Syllable, AtheOS Archive

Syllable gets open sourced REBOL 3, new Red language

As the Syllable project predicted many years ago, version 3 of the REBOL programming language has finally been open sourced, under the Apache 2 licence (screenshot on Syllable Desktop). Also, the alpha version of the high-level Red programming language, supporting Syllable Desktop, has been released, by now in version 0.3.1 (screenshot, demo program, video at the Science Park in Amsterdam).

Syllable Desktop 0.6.7 released

After two months of testing the release candidate, the Syllable project presents Syllable Desktop 0.6.7. The release notes detail many changes and additions, such as the first 3D functionality in Syllable (screenshot - the screenshot shows tearing because the demos are animating at full speed. This is an artifact of the screenshot process, not of the actual display). Other highlights include that REBOL 3 and Boron are now included and that the system is now prepared for the upcoming high-level Red programming language.

Syllable gets Red/System bindings with C, cURL, SDL, SQLite

Version 0.2.5 of the new Red/System programming language has been released, after it celebrated its first birthday at the third Red Developers Conference. Bindings with the standard C library, cURL, SDL and SQLite that were developed over the past year are now properly supported on Syllable Desktop. Conference videos introduce Red/System and the bindings. Earlier, new floating point support was released (Mandelbrot screenshot; demo source, see the .reds file).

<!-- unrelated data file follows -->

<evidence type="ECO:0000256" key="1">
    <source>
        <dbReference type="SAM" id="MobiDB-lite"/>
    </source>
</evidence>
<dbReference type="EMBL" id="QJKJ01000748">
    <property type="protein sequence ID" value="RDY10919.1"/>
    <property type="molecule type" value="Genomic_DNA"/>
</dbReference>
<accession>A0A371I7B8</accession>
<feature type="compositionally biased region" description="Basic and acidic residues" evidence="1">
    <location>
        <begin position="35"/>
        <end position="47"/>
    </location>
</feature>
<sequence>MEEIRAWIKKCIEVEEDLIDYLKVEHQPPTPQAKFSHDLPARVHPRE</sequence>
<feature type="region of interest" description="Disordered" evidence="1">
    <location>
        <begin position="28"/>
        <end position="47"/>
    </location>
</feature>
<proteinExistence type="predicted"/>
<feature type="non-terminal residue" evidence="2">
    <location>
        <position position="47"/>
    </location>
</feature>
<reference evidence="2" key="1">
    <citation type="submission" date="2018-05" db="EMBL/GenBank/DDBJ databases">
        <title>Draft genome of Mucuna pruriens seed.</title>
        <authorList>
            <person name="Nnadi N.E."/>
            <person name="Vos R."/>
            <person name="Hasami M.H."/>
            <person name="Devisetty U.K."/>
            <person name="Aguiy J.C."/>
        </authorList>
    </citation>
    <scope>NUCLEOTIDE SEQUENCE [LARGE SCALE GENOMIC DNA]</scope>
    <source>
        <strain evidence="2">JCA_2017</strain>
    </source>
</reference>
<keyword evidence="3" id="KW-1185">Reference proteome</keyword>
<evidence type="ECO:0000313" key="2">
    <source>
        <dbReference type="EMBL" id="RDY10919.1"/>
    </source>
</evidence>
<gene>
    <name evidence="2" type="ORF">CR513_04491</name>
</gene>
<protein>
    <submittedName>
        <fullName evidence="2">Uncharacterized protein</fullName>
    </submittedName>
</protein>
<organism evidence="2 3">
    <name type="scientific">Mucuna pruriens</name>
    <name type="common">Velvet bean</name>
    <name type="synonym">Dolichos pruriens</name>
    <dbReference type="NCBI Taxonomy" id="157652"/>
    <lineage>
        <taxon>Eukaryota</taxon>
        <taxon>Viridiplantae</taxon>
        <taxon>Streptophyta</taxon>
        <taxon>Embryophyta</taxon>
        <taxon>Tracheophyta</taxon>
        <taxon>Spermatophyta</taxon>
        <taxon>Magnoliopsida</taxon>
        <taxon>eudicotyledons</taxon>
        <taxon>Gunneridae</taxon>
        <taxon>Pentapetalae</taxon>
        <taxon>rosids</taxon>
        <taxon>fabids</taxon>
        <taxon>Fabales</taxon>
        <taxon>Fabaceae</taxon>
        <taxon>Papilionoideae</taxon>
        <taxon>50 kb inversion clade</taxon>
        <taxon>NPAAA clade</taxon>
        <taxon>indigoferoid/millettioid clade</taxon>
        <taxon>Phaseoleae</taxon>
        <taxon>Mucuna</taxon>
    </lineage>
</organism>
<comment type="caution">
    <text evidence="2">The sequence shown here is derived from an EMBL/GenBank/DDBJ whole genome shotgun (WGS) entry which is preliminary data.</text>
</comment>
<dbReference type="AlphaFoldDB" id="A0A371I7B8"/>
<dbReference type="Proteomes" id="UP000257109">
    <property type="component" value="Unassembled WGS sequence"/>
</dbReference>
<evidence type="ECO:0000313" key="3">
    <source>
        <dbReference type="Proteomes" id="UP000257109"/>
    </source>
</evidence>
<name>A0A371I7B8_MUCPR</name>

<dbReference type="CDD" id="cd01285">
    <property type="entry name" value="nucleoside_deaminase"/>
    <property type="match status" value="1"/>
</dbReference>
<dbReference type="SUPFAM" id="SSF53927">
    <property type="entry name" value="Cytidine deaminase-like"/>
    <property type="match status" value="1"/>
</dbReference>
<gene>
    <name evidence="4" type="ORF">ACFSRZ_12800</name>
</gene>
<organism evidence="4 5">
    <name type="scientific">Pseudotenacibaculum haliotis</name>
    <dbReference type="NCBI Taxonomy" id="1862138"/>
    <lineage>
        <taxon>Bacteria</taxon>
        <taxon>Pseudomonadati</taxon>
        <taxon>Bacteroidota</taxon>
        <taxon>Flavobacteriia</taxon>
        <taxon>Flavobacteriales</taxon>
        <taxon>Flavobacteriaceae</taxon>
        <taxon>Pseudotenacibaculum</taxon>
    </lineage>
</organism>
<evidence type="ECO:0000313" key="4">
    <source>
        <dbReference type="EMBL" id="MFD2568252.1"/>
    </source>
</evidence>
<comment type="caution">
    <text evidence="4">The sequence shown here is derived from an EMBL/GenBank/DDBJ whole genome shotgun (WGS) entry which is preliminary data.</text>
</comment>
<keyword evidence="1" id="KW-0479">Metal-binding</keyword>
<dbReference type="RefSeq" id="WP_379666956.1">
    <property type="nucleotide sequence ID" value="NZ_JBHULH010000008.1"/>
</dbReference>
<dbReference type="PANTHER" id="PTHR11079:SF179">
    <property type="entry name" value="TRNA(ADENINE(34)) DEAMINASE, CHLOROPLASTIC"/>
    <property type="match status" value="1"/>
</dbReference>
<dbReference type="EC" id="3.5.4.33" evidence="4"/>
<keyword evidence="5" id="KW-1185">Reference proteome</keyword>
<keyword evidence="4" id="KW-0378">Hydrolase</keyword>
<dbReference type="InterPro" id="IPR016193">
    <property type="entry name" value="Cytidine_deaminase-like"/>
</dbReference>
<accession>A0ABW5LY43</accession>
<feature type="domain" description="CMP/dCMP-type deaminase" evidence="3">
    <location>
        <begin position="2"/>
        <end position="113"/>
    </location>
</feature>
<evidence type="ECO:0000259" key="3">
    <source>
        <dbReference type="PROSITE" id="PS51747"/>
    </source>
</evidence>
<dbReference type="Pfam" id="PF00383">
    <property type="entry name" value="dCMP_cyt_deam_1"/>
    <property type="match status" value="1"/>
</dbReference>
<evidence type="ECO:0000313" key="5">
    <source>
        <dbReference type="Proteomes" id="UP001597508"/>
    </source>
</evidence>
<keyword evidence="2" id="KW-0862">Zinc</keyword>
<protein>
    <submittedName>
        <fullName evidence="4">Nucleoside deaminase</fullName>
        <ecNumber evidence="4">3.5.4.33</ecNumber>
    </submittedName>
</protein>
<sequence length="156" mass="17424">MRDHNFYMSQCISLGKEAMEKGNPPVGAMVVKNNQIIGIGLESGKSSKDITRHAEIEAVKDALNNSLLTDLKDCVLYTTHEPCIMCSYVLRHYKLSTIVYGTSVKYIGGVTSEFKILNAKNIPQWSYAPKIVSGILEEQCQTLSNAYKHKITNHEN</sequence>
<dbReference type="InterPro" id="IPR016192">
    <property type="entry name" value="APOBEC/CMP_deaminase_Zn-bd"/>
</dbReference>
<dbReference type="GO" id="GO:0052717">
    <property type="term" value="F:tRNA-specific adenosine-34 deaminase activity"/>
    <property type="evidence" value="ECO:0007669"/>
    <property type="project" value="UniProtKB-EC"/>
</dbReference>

Red/System Reaches Beta, Loads Syllable Shared Libraries

Red is a new programming language inspired by REBOL, but compiled and open source. The language is currently being bootstrapped by first implementing a lower level dialect, in which the high level, dynamic language will be written. This C class dialect for systems programming, Red/System, has reached beta status after only half a year of development. It now supports using dynamic libraries on Syllable. Also, a new version of Syllable Desktop's FTP client, Transferrer, was released (screenshot accessing Syllable Server).

New Syllable Desktop Live CD Released

The Syllable project has released a live CD for Syllable Desktop 0.6.6. It has been a long time since the last live CD, so Syllable 0.6.5 was skipped. The creator of the original live CD left the project, without releasing the build scripts. Further it turned out that a needed patch to Syllable wasn't available, either, so the project had to create a whole new live CD, including a modified kernel. Also, some eighty SDL programs were recently ported to Syllable (video of the Power Manga game).

Syllable CMS Ported to Syllable Desktop

The CMS that builds the Syllable websites was used on Syllable Server so far, but has now been ported to Syllable Desktop. This was done by porting it to REBOL 3. This screenshot shows Desktop building its own website in static batch mode and synchronising it with Amazon S3. This screenshot shows the Webster browser previewing the built site as local files. Building the websites on Syllable Server is around 35% faster with REBOL 3 than with REBOL 2. A few longstanding problems in the Russian website and Syllable documentation were fixed because REBOL 3 now understands Unicode.

Syllable Runs First REBOL 3 Extension

The new version 3 of the REBOL programming language supports extensions written in other languages. Extensions are implemented on top of the modules framework, which is also new. Extensions can be separate dynamically loaded libraries, or they can be embedded in the REBOL executable. In fact, REBOL 3 is now highly modularised: a number of its subsystems are embedded modules, and subsystems written in C and C++ are embedded extensions. Those modules and extensions are part of the open host kit, so that custom collections can be compiled into REBOL executables.